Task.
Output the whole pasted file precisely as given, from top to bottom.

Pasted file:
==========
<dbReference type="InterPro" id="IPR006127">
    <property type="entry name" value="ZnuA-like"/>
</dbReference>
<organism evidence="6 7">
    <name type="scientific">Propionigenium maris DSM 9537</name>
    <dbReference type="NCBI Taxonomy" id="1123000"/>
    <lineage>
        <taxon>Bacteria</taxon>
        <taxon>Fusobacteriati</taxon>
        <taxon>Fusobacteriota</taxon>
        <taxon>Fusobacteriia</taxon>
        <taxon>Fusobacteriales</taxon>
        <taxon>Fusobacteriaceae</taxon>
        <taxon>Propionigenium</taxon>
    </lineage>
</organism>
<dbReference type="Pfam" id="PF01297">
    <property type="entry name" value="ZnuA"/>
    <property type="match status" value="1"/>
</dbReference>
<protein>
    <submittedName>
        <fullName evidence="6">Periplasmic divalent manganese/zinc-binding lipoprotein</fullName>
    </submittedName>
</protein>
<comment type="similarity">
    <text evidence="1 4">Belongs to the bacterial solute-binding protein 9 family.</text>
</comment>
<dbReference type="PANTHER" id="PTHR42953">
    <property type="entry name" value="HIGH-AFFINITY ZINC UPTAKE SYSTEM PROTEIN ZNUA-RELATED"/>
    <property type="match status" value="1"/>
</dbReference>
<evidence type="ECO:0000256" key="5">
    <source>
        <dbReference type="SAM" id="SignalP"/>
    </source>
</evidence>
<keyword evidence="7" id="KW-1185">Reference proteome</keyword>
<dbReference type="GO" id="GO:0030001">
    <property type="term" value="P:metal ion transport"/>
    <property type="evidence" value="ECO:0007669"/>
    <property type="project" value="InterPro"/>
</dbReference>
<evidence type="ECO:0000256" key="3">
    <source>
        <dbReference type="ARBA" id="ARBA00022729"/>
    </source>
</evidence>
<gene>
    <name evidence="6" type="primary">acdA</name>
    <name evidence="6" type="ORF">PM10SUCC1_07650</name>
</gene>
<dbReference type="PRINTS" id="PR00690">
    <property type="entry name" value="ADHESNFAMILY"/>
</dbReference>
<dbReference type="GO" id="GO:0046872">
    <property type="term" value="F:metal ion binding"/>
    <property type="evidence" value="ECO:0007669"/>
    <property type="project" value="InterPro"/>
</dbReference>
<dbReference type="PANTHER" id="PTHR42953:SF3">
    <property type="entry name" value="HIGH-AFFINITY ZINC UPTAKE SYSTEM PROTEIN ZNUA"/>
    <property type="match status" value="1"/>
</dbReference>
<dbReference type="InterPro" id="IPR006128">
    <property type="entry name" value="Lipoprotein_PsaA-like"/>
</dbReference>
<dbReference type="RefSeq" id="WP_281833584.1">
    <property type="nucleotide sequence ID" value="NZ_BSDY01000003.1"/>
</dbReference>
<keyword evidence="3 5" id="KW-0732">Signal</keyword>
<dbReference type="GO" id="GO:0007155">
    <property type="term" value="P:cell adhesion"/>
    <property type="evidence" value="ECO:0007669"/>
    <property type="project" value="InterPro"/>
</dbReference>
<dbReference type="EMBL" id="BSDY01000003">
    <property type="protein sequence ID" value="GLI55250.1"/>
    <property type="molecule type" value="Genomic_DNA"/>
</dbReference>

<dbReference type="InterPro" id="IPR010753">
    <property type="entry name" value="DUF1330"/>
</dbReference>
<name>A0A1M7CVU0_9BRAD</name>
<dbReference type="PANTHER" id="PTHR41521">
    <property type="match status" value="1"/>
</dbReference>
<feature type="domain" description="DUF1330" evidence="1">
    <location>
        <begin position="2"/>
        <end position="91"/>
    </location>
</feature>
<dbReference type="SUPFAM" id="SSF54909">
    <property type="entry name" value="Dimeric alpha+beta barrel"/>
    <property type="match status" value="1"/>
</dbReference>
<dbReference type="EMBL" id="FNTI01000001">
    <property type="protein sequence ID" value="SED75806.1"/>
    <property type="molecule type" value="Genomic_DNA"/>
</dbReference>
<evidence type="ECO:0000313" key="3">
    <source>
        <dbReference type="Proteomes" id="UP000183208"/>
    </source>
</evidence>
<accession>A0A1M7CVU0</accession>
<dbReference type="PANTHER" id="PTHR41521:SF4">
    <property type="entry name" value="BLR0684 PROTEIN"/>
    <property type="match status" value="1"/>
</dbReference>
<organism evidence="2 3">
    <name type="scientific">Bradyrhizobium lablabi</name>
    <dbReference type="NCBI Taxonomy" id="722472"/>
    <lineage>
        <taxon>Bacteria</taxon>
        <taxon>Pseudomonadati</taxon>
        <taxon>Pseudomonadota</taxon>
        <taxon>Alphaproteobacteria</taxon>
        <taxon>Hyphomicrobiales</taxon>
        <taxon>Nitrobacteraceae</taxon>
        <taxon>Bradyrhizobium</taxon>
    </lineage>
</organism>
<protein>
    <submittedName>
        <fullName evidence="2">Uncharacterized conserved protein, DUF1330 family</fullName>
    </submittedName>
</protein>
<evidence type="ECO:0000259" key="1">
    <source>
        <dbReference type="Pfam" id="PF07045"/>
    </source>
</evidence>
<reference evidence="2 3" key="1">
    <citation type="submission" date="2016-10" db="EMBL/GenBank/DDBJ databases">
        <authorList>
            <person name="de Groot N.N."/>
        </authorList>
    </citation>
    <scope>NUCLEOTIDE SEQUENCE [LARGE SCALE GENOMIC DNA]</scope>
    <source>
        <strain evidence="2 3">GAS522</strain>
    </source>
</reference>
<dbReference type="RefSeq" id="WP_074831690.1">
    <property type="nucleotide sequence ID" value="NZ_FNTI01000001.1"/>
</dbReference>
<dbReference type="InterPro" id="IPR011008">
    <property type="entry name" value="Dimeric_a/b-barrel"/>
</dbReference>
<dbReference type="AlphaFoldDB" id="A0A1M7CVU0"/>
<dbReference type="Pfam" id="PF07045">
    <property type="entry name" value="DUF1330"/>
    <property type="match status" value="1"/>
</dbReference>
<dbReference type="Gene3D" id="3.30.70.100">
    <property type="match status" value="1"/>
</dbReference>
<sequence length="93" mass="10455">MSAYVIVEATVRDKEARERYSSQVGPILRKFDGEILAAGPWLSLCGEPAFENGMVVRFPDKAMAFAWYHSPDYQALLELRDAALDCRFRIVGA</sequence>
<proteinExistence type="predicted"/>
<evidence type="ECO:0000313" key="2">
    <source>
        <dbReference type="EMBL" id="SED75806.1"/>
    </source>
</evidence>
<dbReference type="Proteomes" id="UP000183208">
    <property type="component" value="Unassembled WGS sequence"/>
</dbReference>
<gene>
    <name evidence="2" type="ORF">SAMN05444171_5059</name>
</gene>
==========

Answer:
<dbReference type="InterPro" id="IPR006127">
    <property type="entry name" value="ZnuA-like"/>
</dbReference>
<organism evidence="6 7">
    <name type="scientific">Propionigenium maris DSM 9537</name>
    <dbReference type="NCBI Taxonomy" id="1123000"/>
    <lineage>
        <taxon>Bacteria</taxon>
        <taxon>Fusobacteriati</taxon>
        <taxon>Fusobacteriota</taxon>
        <taxon>Fusobacteriia</taxon>
        <taxon>Fusobacteriales</taxon>
        <taxon>Fusobacteriaceae</taxon>
        <taxon>Propionigenium</taxon>
    </lineage>
</organism>
<dbReference type="Pfam" id="PF01297">
    <property type="entry name" value="ZnuA"/>
    <property type="match status" value="1"/>
</dbReference>
<protein>
    <submittedName>
        <fullName evidence="6">Periplasmic divalent manganese/zinc-binding lipoprotein</fullName>
    </submittedName>
</protein>
<comment type="similarity">
    <text evidence="1 4">Belongs to the bacterial solute-binding protein 9 family.</text>
</comment>
<dbReference type="PANTHER" id="PTHR42953">
    <property type="entry name" value="HIGH-AFFINITY ZINC UPTAKE SYSTEM PROTEIN ZNUA-RELATED"/>
    <property type="match status" value="1"/>
</dbReference>
<evidence type="ECO:0000256" key="5">
    <source>
        <dbReference type="SAM" id="SignalP"/>
    </source>
</evidence>
<keyword evidence="7" id="KW-1185">Reference proteome</keyword>
<dbReference type="GO" id="GO:0030001">
    <property type="term" value="P:metal ion transport"/>
    <property type="evidence" value="ECO:0007669"/>
    <property type="project" value="InterPro"/>
</dbReference>
<evidence type="ECO:0000256" key="3">
    <source>
        <dbReference type="ARBA" id="ARBA00022729"/>
    </source>
</evidence>
<gene>
    <name evidence="6" type="primary">acdA</name>
    <name evidence="6" type="ORF">PM10SUCC1_07650</name>
</gene>
<dbReference type="PRINTS" id="PR00690">
    <property type="entry name" value="ADHESNFAMILY"/>
</dbReference>
<dbReference type="GO" id="GO:0046872">
    <property type="term" value="F:metal ion binding"/>
    <property type="evidence" value="ECO:0007669"/>
    <property type="project" value="InterPro"/>
</dbReference>
<dbReference type="PANTHER" id="PTHR42953:SF3">
    <property type="entry name" value="HIGH-AFFINITY ZINC UPTAKE SYSTEM PROTEIN ZNUA"/>
    <property type="match status" value="1"/>
</dbReference>
<dbReference type="InterPro" id="IPR006128">
    <property type="entry name" value="Lipoprotein_PsaA-like"/>
</dbReference>
<dbReference type="RefSeq" id="WP_281833584.1">
    <property type="nucleotide sequence ID" value="NZ_BSDY01000003.1"/>
</dbReference>
<keyword evidence="3 5" id="KW-0732">Signal</keyword>
<dbReference type="GO" id="GO:0007155">
    <property type="term" value="P:cell adhesion"/>
    <property type="evidence" value="ECO:0007669"/>
    <property type="project" value="InterPro"/>
</dbReference>
<dbReference type="EMBL" id="BSDY01000003">
    <property type="protein sequence ID" value="GLI55250.1"/>
    <property type="molecule type" value="Genomic_DNA"/>
</dbReference>

<dbReference type="InterPro" id="IPR010753">
    <property type="entry name" value="DUF1330"/>
</dbReference>
<name>A0A1M7CVU0_9BRAD</name>
<dbReference type="PANTHER" id="PTHR41521">
    <property type="match status" value="1"/>
</dbReference>
<feature type="domain" description="DUF1330" evidence="1">
    <location>
        <begin position="2"/>
        <end position="91"/>
    </location>
</feature>
<dbReference type="SUPFAM" id="SSF54909">
    <property type="entry name" value="Dimeric alpha+beta barrel"/>
    <property type="match status" value="1"/>
</dbReference>
<dbReference type="EMBL" id="FNTI01000001">
    <property type="protein sequence ID" value="SED75806.1"/>
    <property type="molecule type" value="Genomic_DNA"/>
</dbReference>
<evidence type="ECO:0000313" key="3">
    <source>
        <dbReference type="Proteomes" id="UP000183208"/>
    </source>
</evidence>
<accession>A0A1M7CVU0</accession>
<dbReference type="PANTHER" id="PTHR41521:SF4">
    <property type="entry name" value="BLR0684 PROTEIN"/>
    <property type="match status" value="1"/>
</dbReference>
<organism evidence="2 3">
    <name type="scientific">Bradyrhizobium lablabi</name>
    <dbReference type="NCBI Taxonomy" id="722472"/>
    <lineage>
        <taxon>Bacteria</taxon>
        <taxon>Pseudomonadati</taxon>
        <taxon>Pseudomonadota</taxon>
        <taxon>Alphaproteobacteria</taxon>
        <taxon>Hyphomicrobiales</taxon>
        <taxon>Nitrobacteraceae</taxon>
        <taxon>Bradyrhizobium</taxon>
    </lineage>
</organism>
<protein>
    <submittedName>
        <fullName evidence="2">Uncharacterized conserved protein, DUF1330 family</fullName>
    </submittedName>
</protein>
<evidence type="ECO:0000259" key="1">
    <source>
        <dbReference type="Pfam" id="PF07045"/>
    </source>
</evidence>
<reference evidence="2 3" key="1">
    <citation type="submission" date="2016-10" db="EMBL/GenBank/DDBJ databases">
        <authorList>
            <person name="de Groot N.N."/>
        </authorList>
    </citation>
    <scope>NUCLEOTIDE SEQUENCE [LARGE SCALE GENOMIC DNA]</scope>
    <source>
        <strain evidence="2 3">GAS522</strain>
    </source>
</reference>
<dbReference type="RefSeq" id="WP_074831690.1">
    <property type="nucleotide sequence ID" value="NZ_FNTI01000001.1"/>
</dbReference>
<dbReference type="InterPro" id="IPR011008">
    <property type="entry name" value="Dimeric_a/b-barrel"/>
</dbReference>
<dbReference type="AlphaFoldDB" id="A0A1M7CVU0"/>
<dbReference type="Pfam" id="PF07045">
    <property type="entry name" value="DUF1330"/>
    <property type="match status" value="1"/>
</dbReference>
<dbReference type="Gene3D" id="3.30.70.100">
    <property type="match status" value="1"/>
</dbReference>
<sequence length="93" mass="10455">MSAYVIVEATVRDKEARERYSSQVGPILRKFDGEILAAGPWLSLCGEPAFENGMVVRFPDKAMAFAWYHSPDYQALLELRDAALDCRFRIVGA</sequence>
<proteinExistence type="predicted"/>
<evidence type="ECO:0000313" key="2">
    <source>
        <dbReference type="EMBL" id="SED75806.1"/>
    </source>
</evidence>
<dbReference type="Proteomes" id="UP000183208">
    <property type="component" value="Unassembled WGS sequence"/>
</dbReference>
<gene>
    <name evidence="2" type="ORF">SAMN05444171_5059</name>
</gene>